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America, India and their role in global security
April 11, 2007
This column begins at a time of slow but irreversible change in the global order. Today, the United States stands as a global colossus -- economically, militarily, and culturally. Yet even at this moment of unparalleled influence, the unipolar Pax Americana that emerged from the end of the Cold War is slowly being replaced by a multipolar global order. This process may be slow, but it is inevitable.
With the rise of Asian powers like China and India reclaiming their historic place in the world economy, and as Europe integrates into a single economic bloc, the US will be forced to fundamentally re-think the very foundation of its foreign alliances that have served it so well during the Cold War. Similarly, the world will need to re-imagine its global institutions such as the United Nations and the North Atlantic Treaty Organisation, which were designed for a world order that no longer exists.
More immediate than these longer-term shifts in world power are the threat of global terrorism, the spread of weapons of mass destruction, and the looming environmental degradation � that already pose a clear and present danger to our way of life.
It is because of these challenges, both near-term and long-term, that this column argues America must reach out for new allies, and that its focus must expand from Europe to Asia.
Today Asia is home to half the world's population, and is witnessing dramatic economic growth. It also contains the world's most explosive conflicts. The arc of instability now stretches from the Middle East to North Korea. An America that is no longer the only truly global power should reach out to rising nations of Asia to secure not only its own interests but also to maintain global peace and security.
Within Asia, it is specifically to India that America should turn its focus.
Bound by common values of democracy and secularism, and challenged by the same forces of terrorism and fundamentalism, America and India are moving towards a remarkable congruence of interests, and importantly, pose no strategic threat to each other. Furthermore, both countries must recognise and accommodate the rise of China, arguably the biggest global political dislocation since the rise of the US itself.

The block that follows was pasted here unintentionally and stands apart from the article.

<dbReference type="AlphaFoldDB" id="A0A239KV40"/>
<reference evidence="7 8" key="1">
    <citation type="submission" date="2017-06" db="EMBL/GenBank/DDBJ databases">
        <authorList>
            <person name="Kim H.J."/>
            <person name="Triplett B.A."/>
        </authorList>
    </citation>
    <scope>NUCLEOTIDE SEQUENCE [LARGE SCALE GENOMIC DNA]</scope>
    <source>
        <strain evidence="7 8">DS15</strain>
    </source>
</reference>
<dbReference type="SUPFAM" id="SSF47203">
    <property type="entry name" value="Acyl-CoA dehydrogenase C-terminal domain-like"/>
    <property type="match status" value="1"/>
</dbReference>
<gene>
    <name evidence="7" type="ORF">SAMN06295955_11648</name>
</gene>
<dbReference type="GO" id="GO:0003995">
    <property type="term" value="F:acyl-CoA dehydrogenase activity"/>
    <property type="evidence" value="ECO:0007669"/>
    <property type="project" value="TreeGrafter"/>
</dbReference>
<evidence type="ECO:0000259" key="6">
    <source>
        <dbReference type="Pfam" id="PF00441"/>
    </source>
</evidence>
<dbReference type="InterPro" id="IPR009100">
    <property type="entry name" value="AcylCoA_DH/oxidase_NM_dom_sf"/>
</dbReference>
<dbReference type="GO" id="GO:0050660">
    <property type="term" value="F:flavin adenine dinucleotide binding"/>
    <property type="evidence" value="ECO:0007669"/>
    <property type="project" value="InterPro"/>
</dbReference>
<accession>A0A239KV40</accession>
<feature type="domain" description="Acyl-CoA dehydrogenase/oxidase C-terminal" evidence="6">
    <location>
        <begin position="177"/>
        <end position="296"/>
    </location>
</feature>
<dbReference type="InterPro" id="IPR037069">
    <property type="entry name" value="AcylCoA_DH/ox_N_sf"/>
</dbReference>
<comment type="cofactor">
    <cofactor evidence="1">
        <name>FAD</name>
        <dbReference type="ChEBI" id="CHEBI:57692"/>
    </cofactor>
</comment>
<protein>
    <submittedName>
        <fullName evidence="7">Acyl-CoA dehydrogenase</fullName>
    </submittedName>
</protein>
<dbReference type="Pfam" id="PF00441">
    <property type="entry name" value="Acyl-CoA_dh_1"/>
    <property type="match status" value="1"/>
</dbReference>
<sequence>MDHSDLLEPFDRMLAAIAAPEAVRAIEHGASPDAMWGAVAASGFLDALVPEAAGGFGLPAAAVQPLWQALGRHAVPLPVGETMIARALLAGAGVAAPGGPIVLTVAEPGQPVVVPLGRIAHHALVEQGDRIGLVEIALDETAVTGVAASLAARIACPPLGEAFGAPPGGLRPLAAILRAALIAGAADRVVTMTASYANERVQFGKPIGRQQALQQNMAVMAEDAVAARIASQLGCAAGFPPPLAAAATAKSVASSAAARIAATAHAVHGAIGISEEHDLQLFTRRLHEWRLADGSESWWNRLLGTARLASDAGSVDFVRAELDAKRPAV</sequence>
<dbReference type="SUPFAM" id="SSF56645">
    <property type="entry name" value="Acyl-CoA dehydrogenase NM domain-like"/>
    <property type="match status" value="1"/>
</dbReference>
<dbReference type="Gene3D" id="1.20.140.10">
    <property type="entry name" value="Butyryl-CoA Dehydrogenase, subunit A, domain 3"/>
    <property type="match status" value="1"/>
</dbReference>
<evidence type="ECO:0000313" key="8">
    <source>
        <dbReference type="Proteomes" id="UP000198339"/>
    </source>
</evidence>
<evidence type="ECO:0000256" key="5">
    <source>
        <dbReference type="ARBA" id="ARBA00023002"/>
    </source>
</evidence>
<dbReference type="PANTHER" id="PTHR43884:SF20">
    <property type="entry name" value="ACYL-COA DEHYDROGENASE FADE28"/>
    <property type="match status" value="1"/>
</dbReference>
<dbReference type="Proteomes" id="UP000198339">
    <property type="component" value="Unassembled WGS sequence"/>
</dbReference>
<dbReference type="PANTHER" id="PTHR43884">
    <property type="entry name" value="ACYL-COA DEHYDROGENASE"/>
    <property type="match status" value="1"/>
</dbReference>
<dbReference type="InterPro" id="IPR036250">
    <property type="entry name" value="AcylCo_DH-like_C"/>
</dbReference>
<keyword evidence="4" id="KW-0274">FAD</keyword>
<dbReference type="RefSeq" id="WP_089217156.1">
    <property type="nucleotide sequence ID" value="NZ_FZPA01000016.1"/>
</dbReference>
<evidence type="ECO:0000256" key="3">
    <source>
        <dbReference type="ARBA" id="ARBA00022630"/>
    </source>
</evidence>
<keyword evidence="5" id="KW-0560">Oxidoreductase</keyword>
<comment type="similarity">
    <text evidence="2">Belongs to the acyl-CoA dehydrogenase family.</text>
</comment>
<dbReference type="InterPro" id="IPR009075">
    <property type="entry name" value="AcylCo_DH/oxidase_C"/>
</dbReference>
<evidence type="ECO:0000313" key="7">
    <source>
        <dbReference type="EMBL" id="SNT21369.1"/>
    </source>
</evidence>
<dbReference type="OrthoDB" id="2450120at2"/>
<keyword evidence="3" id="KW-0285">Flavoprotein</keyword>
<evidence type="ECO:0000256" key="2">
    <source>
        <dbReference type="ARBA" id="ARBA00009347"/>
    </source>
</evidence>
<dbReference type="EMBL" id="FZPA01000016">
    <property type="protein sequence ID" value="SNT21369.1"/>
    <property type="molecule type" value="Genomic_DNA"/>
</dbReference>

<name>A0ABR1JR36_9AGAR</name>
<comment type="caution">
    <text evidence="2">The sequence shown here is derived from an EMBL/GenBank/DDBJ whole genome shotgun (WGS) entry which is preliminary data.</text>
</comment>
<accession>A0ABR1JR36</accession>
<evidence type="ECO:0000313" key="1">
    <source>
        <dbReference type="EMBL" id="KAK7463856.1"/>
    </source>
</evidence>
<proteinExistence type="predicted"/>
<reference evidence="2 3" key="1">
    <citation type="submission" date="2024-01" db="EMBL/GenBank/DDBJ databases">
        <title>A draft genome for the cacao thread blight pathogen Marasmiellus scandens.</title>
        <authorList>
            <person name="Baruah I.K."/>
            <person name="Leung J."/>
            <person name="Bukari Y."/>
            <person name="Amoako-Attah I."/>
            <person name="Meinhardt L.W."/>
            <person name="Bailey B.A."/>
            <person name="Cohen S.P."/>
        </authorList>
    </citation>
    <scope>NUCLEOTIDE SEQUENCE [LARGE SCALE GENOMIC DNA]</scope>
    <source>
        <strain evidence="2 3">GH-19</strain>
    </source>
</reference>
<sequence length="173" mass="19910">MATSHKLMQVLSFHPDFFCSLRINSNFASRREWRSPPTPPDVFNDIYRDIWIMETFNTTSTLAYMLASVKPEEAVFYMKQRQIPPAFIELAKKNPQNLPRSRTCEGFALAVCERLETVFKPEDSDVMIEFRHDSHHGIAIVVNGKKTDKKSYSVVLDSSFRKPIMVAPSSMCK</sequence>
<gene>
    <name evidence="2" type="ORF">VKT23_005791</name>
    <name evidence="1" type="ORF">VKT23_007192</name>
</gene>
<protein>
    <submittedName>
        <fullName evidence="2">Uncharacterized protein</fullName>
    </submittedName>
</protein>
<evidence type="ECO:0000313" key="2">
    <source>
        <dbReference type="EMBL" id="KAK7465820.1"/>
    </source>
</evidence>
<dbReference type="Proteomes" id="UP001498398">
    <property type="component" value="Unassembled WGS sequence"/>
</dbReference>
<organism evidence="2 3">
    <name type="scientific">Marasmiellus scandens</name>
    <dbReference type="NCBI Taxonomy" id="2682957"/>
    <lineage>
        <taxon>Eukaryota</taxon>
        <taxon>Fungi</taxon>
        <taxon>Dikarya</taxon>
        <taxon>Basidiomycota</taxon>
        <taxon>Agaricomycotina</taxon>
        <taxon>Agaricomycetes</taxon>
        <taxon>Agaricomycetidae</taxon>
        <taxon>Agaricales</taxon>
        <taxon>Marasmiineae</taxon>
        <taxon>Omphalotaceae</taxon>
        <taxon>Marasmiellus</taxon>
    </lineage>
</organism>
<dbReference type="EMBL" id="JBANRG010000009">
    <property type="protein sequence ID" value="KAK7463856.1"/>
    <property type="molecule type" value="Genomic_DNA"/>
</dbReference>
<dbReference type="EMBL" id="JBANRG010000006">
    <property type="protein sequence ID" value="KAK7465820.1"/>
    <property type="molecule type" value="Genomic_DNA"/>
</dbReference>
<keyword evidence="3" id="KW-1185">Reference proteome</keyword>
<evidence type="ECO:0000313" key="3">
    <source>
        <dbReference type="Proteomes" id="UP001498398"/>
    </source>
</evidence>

It is hoped that China's rise will be peaceful and benevolent, but we cannot pretend to ignore it could also pose profound challenges to both countries. Such challenges may occur not only in terms of economic interests, but also in terms of core values such as democracy and the rule of law. As the world's largest democracies, a US-India security partnership will be vital to global security and stability as the world's balance of power moves from Europe to Asia.
We do not limit ourselves to advocating for a stronger US-India relationship in isolation. Our intention is to examine and explore all world events from the perspective of this nascent relationship, in the belief that a US-India partnership will serve as the foundation of a new global security paradigm.
This is not an argument for an expansion of NATO into Asia, particularly given Asia's colonial history. Nor do we argue that a 'European NATO' should be replaced by an Asian kind.
Europe is still important. But the days are gone when the free world was challenged by one single enemy as during the Cold War, with Europe serving on its front lines. Any new security understanding needs to be global in scope, and flexible enough to be able to respond to a myriad challenges, hence making the one-for-all formal alliance embodied in NATO impractical in the future.
Countries may respond differently to different threats, and the nature of cooperation should not be limited to a narrow definition of security. An example of the kind of global security cooperation that we will see more of in the future, occurred after the Asian tsunami, when the US, Indian, Japanese and Australian navies jointly coordinated a rapid relief effort until the United Nations was able to take over its responsibilities.
We believe global challenges require global solutions and that, ultimately, countries sharing the same values and challenged by the same threats will come together to ensure their common security. Accordingly, democracies across the world should be encouraged to contribute to such a globalised security understanding.
However, we believe it is the US-India partnership that must be at the core of any future global security structure. India, alone among the democracies of Eurasia, is continental in size, and has the potential to project a military force that can truly work in partnership with the US.
This piece is written unashamedly from an American point of view. Yet this column is not designed to be an intellectual exercise in strategic relations among Washington think tanks. Rather, it serves as a strong advocate for a US-India strategic partnership, in the firm conviction that such a partnership is critical for US long-term interests, and the foundation for a future global security paradigm. The inherent advantage to American and Indian interests makes such a partnership inevitable.
Armeane Choksi and Manish Thakur are president and executive director, respectively, of the US-India Institute, a Washington-based think tank that promotes a lasting alliance between the US and India. They are also both managing partners of Hudson Fairfax Group, an investment firm focused on India.
The views expressed in this column represent the views and opinions of the individual authors and do not represent the position of the US-India Institute.